In his first solo exhibition Unseen Prisons, which took place this May at Rubio Gallery-South, Romero focused on formulating the idea of nationalism for those who are oppressed by it as well as those that give into it. The exhibition included paper formed into shackles and barbed-wire. All painted dark grey, the objects, especially the barbed-wire, evoke the illusion of metal, thus giving them a physical and metaphorical weight they do not actually bear.

While the United States may have been founded with the individual in mind, our troubled past has proven time and time again that it is the collective that is sovereign. Individuals have the right to life, liberty, property, and the pursuit of happiness—but only the individuals that we deem acceptable. If you think extreme nationalism isn’t on the rise, then let’s turn towards the plans the White House and Congress have for the border wall — a physical representation of extreme nationalism. So, how do we oppose what has long been a source of exclusion and discrimination in the name of pride and patriotism? Romero would suggest exposing the narratives. ALL of the narratives.

In his upcoming senior thesis exhibition at the Southwest School of Art, Romero will focus on reinterpreting San Antonio’s mythology, more specifically, the Alamo. While all the details aren’t settled yet, Romero hopes to produce brochures about the Alamo that guests can take home.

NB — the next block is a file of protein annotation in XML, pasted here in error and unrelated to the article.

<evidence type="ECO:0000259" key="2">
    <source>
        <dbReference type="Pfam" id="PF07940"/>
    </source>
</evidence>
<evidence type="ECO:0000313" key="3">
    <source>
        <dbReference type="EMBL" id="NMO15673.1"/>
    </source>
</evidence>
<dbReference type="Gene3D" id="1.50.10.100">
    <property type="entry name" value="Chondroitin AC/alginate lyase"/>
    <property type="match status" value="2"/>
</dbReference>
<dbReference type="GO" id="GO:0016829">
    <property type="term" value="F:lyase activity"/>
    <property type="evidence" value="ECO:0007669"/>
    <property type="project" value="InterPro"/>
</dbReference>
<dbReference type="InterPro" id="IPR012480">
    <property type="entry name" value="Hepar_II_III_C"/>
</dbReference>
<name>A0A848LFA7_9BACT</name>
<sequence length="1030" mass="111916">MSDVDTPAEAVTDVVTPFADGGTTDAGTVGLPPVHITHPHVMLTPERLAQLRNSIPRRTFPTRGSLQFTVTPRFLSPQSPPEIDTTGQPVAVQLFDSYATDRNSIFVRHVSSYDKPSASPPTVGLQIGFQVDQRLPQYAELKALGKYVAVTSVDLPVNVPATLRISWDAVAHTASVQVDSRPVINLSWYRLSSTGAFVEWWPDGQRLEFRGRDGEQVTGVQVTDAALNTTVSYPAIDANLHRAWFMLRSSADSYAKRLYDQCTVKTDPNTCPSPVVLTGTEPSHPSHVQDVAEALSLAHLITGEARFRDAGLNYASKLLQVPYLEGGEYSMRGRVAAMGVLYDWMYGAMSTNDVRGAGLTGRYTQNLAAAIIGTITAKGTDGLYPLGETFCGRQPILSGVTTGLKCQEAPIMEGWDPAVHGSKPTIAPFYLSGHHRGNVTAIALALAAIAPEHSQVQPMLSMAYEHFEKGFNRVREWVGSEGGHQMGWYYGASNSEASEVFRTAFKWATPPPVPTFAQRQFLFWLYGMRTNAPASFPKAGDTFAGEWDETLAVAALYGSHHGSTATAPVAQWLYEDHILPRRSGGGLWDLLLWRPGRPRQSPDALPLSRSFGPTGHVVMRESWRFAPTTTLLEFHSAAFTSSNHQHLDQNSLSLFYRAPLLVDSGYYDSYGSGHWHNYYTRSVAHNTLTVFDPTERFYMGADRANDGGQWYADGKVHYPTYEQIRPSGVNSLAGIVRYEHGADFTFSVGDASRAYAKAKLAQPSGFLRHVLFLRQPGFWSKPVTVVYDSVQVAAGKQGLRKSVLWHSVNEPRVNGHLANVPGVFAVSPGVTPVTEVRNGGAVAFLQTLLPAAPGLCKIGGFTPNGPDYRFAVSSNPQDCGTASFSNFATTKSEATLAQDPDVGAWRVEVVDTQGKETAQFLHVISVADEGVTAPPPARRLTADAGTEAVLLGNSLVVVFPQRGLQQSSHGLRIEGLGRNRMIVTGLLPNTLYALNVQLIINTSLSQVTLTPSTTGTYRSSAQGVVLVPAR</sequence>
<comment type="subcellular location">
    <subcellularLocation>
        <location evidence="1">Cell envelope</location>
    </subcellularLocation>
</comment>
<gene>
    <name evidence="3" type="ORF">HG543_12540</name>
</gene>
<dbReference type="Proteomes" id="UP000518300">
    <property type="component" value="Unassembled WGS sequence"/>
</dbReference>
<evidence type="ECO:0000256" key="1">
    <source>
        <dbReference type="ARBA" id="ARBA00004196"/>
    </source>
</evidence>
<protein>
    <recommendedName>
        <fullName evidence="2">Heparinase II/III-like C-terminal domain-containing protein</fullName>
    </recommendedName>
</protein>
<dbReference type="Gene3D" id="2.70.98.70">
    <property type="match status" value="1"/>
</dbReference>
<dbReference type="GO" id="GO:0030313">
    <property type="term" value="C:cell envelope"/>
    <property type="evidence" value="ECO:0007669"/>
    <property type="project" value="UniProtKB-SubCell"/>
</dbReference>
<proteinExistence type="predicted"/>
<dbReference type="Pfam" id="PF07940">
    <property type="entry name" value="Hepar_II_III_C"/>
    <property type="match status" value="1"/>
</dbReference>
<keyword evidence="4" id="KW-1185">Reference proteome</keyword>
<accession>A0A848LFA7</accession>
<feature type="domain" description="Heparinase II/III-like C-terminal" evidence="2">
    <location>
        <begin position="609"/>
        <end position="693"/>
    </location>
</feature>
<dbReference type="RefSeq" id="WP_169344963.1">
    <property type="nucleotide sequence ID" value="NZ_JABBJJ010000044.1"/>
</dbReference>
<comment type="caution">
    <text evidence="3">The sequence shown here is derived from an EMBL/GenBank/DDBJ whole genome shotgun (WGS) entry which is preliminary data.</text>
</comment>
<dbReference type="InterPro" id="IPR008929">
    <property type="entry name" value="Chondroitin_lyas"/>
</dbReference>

“On one side there is the monolithic narrative taken from the alamo.org website and [I’m] trying to present different accounts of the history on the opposite page so the very medium itself can act as a facilitator of conflict. I’m trying to get the audience to understand that [our history] is nuanced and uncertain. It’s a number of different things. It’s not just one story.”

Although I now have a better understanding of Romero’s disdain of collectivism, I struggle with his resistance to embrace being a part of a community. His words have led me to wonder if we can embrace the support and value of a community without claiming a place in it and taking pride in it. And it seems Romero is working through these questions as well.

“Collectivization is usually [focused] around some kind of ideology, it centers on the idea that we believe the same thing, we have the same enemy, we are a group. As opposed to the community which allows for differences. It’s not about believing in the same things. It sees the humanity in other people and appreciates that as opposed to just the ideology. That’s been a big distinction for me. I try to make my work about collectivization vs. community. I’m interested in community and I appreciate it but I’m not one to claim that ‘this is mine.’ That kind of pride has always been off-putting to me.”

While Josué does not claim the title activist, his work is powerful, engaging, and undeniably authentic. His practice has clearly developed over the past few years and he is keen to be involved in engaging critique about his artwork. To learn more about his work, head to his website at www.josuesau.com.